When the dog bites, when the bee stings,
when I’m feeling sad,
I simply remember my favorite things,
and then I don’t feel so bad.
~My Favorite Things, The Sound of Music
[Please reread that and sing along in your head.] My all-time favorite movie. I’m pretty sure I watched it every day for several years between the ages of 5 and 10. In real life some days are just ‘one of those days.’ When I’m feeling frustrated, I simply remember the exciting things that are happening in our school because of our teacher-initiated GAFE pilot.
On a day that I need a little happiness in my life, here are some of my favorite things:
- Our 6th grade English students are participating in Literature Circles. Megan & David are using Doctopus to push down meeting templates to the groups (created w/ Doctopus). The students rotate jobs each meeting and complete the meeting notes in preparation for class. Megan was telling me today how the students are using comments within the notes – giving each other encouragement & feedback, reminding each other to complete their portion, and even setting up phone dates to read the book outloud when a group member left hers at home. WOW! And the excitement Megan had when talking about the fact that the students are actually enjoying READING was contagious! They’ve been asked to share more details of what they’re doing in an upcoming department meeting 🙂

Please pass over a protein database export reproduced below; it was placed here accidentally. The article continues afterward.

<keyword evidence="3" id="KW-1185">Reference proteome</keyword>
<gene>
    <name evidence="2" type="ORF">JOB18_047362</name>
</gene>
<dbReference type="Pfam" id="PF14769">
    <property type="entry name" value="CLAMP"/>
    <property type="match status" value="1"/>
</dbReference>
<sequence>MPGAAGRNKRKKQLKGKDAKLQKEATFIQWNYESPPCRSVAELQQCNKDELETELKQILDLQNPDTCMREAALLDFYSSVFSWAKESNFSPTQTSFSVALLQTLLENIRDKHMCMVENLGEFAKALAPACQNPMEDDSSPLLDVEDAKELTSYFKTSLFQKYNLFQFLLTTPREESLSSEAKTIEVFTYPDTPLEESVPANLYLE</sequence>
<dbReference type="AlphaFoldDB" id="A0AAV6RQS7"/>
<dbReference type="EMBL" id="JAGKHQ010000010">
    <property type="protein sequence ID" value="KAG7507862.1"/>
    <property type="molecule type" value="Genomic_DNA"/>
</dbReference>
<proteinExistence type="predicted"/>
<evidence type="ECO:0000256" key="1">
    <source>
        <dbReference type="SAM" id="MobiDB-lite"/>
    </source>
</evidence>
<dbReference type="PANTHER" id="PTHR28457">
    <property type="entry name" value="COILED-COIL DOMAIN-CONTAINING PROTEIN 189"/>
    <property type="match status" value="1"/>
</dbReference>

- While I was observing Megan’s class during their first day of literature circles a couple weeks ago, the students realized they weren’t able to add to the vocabulary tabbles in the Doc because they were using iPads. After identifying the problem, one student created a Google Sheet, shared it with his group and told the class what he’d done. Megan and I were both impressed at how quickly a SIXTH grader had solved his own problem. His English teacher mom wants to start doing whatever Megan’s doing because her son is engaged and excited to read.
- Megan also rocked it with a Google Slide collaboration. She created a template slide deck and made a copy for each of the middle school advisories. She organized them into folders by grade and then gave everyone with the link editing priviledges. Students and teachers worked together to add people from around the globe who exemplify the IB Learner Profile. Megan was then able to import the slides from each advisory into one big merged presentation. 400 students and teachers collaborated to create this final presentation. 🙂